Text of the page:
Thanks to the speakers of our September 2013 Flourish Event – “Employment Enjoyment” for their valuable information on the evening and also for their Top 3 Recruitment Tips listed below.
Tamara Blythman – Recruitloop
- Written job description – essential to have in writing exactly what you are seeking in your new employee.
- Writing an ad for the internet – make it powerful and punchy!
It must be visually appealing, factual and informative and don’t forget the WIFM – what’s in it for me? Use the ad to sell the opportunity and your organisation.
- The F2F interview – listen more than you talk, ask open ended questions and have an interview questionnaire check list to ensure you ask consistent questions to compare ‘apples to apples’.
With careful planning and preparation you will increase the likelihood of successfully hiring!
Alison Lacey – Clark & Jacobs
- Contractors v Employees – Just because someone has and ABN does not mean that they are a contractor. Be aware that there are different definitions for contractors depending on what area of employment you are dealing with. Tax, workers compensation insurance and payroll tax all have different definitions for contractors.
- Superannuation – As an employer, make sure you know your super obligations such as contribution rates, paper work, choice of super and timing of payments. In particular, note recent changes to the details you need to give employees on their payslips. Also be aware that super payments are due quarterly, but monthly if it is an employee salary sacrifice amount.
- Documentation for employees – Take the time to get both your initial and ongoing employee documentation right. Things like employment declarations, choice of super forms, time sheets and payslips along with other employment records must be kept for 7 years in case of audit.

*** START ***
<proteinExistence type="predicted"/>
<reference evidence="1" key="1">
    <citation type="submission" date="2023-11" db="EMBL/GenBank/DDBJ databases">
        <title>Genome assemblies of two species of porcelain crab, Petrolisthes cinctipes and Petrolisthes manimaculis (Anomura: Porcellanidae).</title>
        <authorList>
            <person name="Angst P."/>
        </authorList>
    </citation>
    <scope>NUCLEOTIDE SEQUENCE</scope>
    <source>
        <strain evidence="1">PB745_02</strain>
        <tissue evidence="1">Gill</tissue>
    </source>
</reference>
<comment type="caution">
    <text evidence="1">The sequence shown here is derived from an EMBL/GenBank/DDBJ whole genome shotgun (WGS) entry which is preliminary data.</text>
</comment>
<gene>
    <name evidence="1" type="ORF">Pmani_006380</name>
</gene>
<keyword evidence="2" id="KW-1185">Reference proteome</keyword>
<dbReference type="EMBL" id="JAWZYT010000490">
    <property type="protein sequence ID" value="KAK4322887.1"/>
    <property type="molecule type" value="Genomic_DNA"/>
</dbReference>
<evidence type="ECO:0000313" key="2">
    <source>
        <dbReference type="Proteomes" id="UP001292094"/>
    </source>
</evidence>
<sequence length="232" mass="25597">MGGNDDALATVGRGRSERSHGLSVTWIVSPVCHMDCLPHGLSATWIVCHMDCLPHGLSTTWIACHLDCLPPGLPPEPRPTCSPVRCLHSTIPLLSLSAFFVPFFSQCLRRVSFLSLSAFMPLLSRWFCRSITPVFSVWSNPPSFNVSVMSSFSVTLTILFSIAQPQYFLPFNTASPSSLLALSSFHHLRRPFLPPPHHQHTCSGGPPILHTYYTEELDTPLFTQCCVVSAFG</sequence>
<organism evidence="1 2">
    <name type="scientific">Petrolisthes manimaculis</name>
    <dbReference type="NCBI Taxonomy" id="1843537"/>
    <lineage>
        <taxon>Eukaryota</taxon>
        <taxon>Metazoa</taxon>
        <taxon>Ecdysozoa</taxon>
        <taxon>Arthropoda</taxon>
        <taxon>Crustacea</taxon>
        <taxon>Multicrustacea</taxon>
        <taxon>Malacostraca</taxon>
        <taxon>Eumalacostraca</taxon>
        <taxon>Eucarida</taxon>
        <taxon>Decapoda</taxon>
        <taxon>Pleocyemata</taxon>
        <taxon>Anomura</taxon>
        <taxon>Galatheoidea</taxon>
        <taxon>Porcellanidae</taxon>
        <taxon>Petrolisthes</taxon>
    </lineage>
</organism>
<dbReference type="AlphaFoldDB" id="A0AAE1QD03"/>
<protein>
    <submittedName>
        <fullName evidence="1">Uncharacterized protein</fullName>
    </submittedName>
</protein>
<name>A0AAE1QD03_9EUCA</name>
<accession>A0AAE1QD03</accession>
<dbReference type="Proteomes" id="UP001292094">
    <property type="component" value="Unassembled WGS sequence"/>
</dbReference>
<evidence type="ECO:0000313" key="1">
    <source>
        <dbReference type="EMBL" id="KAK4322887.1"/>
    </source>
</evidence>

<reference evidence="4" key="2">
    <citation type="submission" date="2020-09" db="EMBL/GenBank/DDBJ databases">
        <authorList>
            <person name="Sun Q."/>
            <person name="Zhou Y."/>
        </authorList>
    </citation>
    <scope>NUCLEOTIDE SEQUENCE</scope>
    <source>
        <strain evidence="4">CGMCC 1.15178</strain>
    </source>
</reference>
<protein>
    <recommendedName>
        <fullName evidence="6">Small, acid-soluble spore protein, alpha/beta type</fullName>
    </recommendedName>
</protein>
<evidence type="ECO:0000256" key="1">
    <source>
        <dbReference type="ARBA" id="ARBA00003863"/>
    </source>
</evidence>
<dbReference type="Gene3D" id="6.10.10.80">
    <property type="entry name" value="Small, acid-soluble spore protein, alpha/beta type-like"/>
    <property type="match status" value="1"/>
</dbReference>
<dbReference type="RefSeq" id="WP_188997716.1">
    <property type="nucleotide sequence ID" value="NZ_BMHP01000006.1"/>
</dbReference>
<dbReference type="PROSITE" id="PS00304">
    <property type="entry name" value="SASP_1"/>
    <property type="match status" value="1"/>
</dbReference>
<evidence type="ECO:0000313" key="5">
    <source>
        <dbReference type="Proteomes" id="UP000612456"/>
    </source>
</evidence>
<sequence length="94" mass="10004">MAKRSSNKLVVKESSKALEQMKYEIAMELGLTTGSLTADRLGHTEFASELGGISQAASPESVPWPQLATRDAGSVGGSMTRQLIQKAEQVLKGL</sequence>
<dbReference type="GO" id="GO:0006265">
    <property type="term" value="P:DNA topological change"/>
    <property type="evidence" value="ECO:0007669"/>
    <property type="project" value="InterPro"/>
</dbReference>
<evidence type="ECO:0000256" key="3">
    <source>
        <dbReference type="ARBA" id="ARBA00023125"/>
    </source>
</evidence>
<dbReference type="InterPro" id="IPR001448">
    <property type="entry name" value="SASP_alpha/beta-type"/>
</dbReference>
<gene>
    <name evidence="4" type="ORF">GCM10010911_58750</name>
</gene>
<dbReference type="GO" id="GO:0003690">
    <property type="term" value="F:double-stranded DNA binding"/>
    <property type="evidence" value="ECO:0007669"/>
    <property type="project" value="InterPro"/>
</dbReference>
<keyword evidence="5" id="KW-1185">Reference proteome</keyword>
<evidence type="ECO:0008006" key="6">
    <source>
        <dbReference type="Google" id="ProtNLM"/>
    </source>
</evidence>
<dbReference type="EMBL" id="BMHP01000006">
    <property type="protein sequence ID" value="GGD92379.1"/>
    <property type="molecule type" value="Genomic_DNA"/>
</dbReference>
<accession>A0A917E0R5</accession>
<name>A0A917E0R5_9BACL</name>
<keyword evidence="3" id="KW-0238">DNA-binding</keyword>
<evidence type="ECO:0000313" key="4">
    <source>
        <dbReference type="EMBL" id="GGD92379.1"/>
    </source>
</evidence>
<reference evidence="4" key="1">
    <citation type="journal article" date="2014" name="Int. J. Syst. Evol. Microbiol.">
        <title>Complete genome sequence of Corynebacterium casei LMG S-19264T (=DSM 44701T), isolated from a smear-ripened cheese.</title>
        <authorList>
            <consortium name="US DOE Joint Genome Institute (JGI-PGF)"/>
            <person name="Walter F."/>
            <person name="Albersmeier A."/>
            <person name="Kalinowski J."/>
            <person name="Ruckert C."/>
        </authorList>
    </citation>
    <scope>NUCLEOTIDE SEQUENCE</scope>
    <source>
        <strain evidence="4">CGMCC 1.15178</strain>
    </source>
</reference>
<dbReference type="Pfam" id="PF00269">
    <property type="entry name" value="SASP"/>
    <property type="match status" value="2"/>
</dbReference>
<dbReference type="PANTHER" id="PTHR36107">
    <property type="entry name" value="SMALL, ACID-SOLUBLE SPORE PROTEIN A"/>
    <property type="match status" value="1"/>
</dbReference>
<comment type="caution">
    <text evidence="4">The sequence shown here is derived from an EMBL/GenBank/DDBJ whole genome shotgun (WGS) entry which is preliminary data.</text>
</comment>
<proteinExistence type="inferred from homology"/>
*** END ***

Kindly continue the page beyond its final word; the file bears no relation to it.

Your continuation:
Aaron Dearden – Duncan Cotterill
- Keep it simple. Don’t over complicate your employment contracts or policies by well-intentioned promises that don’t work in practice. For example don’t promise an employee will be given a three warnings before being terminated. This won’t always suit you or the circumstances you face.
- Keep contracts of employment up to date. If an employee receives a promotion or their duties change then make sure you update their terms and conditions of employment particularly their notice period.
- If you have concerns about an employee’s performance during the probation period then experience suggests that the employee will only ever be an ‘average employee’. Therefore take action during the probation period to terminate the employment while you are protected from unfair dismissal.
Kristie De Robillard – Dental Corporation
- Ensure you are aware of the 10 basic minimum entitlements as stated in the National Employment Standards (NES). You can find the Fair Work Information statement containing the National Employment Standards on the Fair Work Ombudsman Website: www.fairwork.gov.au
- If you end up with an official claim, ensure you research what actual entitlements are owing to the complainant and attempt to find a mutual resolution where any alleged breaches of the Fair Work Act are rectified as soon as possible. The Fair Work Ombudsman website provides a wealth of resources, you can also call the Fair Work Infoline on : 13 13 94
- If you have a poor performing employee, it is best practice to follow a formal performance management process which involves:
- Making the employee aware of what the issues are
- Advising them about the impact on the business
- Advising them what they need to do to improve
- Offer any assistance or training required to improve
- These conversations should be documented, and a formal warning letter issued